CHAPTER 4 THE FIELD OF HATTIN
THE END OF THE ARMY
The Frankish nobles stared at the carnage.
The plain was covered with the corpses of men-at-arms. The loss of foot-soldiers was to be expected, if not on this scale. What horrified the nobles was that a thousand knights had also been slain.
King Guy glanced at the scatter of men close by. They were overcome by thirst, wounds and despair. They could fight no longer.
The sun tormented those left alive, especially the wounded. Their groans carried far across the plain. Only the carrion birds were not dismayed by the sound. They circled patiently, waiting until the dying gave up the struggle and the battle-field grew still.
There was one strength still remaining to the Christians. Raymond of Tripoli had maintained command of a few of his troops, a hundred in all, knights and foot-soldiers.
The King called across the heaps of dead, commanding him to attack the Saracen army.
Raymond looked across the field of dead; disbelieving, despairing. His dislike of Guy was deep-seated. He had long argued against his determination to force war upon Saladin. But he never thought the man’s folly would lead to this.
He stared for a moment at Guy. He turned and looked at Saladin’s army and then at his own pitiful remnant of men. Then he laughed; a laugh of desperation and bitter scorn.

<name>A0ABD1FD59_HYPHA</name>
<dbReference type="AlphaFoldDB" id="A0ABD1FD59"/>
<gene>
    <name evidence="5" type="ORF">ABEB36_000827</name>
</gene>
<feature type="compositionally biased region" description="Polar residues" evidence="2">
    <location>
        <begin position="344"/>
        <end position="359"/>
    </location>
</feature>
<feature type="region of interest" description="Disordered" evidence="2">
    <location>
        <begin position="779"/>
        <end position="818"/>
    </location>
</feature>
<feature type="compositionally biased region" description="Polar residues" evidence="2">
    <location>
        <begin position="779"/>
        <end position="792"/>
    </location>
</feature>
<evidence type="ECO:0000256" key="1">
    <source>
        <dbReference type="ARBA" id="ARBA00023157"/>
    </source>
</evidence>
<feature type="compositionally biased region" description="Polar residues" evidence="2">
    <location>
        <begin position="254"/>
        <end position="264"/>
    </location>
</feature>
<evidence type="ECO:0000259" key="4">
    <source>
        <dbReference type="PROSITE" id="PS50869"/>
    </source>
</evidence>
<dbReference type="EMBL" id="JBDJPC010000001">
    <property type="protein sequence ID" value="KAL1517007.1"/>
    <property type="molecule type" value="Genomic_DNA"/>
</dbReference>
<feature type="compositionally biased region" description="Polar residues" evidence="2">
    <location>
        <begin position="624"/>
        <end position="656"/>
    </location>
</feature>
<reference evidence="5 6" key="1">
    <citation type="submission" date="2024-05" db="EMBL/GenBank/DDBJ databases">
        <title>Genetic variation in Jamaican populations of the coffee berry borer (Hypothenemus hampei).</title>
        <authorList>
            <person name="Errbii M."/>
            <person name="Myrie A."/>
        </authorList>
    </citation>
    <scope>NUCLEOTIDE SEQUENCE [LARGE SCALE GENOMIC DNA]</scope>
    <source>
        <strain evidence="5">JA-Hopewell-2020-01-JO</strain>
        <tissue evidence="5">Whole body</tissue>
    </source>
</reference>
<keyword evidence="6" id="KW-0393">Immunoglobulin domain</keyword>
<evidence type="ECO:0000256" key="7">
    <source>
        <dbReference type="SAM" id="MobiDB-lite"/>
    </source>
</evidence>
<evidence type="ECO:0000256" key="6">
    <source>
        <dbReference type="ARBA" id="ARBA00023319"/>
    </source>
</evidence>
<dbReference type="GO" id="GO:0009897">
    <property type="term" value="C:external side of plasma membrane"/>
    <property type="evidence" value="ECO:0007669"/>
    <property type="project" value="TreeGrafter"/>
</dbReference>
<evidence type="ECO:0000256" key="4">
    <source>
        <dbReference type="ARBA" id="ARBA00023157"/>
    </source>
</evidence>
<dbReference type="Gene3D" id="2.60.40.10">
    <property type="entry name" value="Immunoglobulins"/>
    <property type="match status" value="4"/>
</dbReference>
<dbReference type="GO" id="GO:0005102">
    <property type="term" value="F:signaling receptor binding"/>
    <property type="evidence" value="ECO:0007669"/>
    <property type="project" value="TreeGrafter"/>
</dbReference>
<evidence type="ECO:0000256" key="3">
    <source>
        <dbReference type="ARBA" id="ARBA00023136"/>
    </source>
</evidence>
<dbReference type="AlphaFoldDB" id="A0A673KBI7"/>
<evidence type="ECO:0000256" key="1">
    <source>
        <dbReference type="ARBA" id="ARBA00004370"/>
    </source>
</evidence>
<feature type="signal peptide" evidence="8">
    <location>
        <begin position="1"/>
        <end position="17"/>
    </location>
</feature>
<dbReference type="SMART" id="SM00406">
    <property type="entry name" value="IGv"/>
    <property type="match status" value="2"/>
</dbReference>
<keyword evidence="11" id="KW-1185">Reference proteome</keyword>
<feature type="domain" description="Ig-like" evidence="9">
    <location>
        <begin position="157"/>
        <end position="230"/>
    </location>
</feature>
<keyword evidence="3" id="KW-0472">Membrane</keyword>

Raymond sheathed his sword and forced his men to harvest their courage and whatever weapons they could find.
‘Mount up,’ Raymond cried. ‘Find a horse and mount up. Even foot-soldiers, even if you’ve never ridden before, mount up.’
The Saracen host, thirty thousand warriors, was drawn up in a crescent in front of them. Raymond took a deep breath and led his hundred men towards them.
The ground was strewn with Christian corpses. His men turned their heads when they saw they were about to ride over stricken friends or comrades. But Raymond increased the pace and the horsemen moved into a canter. The two armies were close now and he cried out, summoning his men to their final hopeless charge.
He drew his sword and aimed it at the nearest emir. But as he did so, with unbelievable skill, the Saracens veered away. A gap opened up allowing the tiny force to ride through the army unmolested to safety.
On the other side of the battle-field Balian of Ibelin realised that all eyes were on the charge of his friend Count Raymond. He seized this brief opportunity to lead his last four followers to safety.
The Saracen army reformed and came to a halt a furlong away from King Guy and the rest of the Frankish lords.
Two men, the leaders of the victorious army, walked their horses a dozen paces in front of their warriors and gazed upon their stricken foe.
Saladin walked alone across the battle field. Most of the nobility of the Kingdom had been captured, including King Guy. Only Raymond’s force and four men led by Balian of Ibelin had escaped.
All around him lay the corpses of the army of Jerusalem, twenty thousand soldiers and knights, the entire defensive force of the Kingdom.
Saladin turned to the south, his eyes peering across the bleak hills. Now, finally, he could unleash the storm upon Jerusalem.
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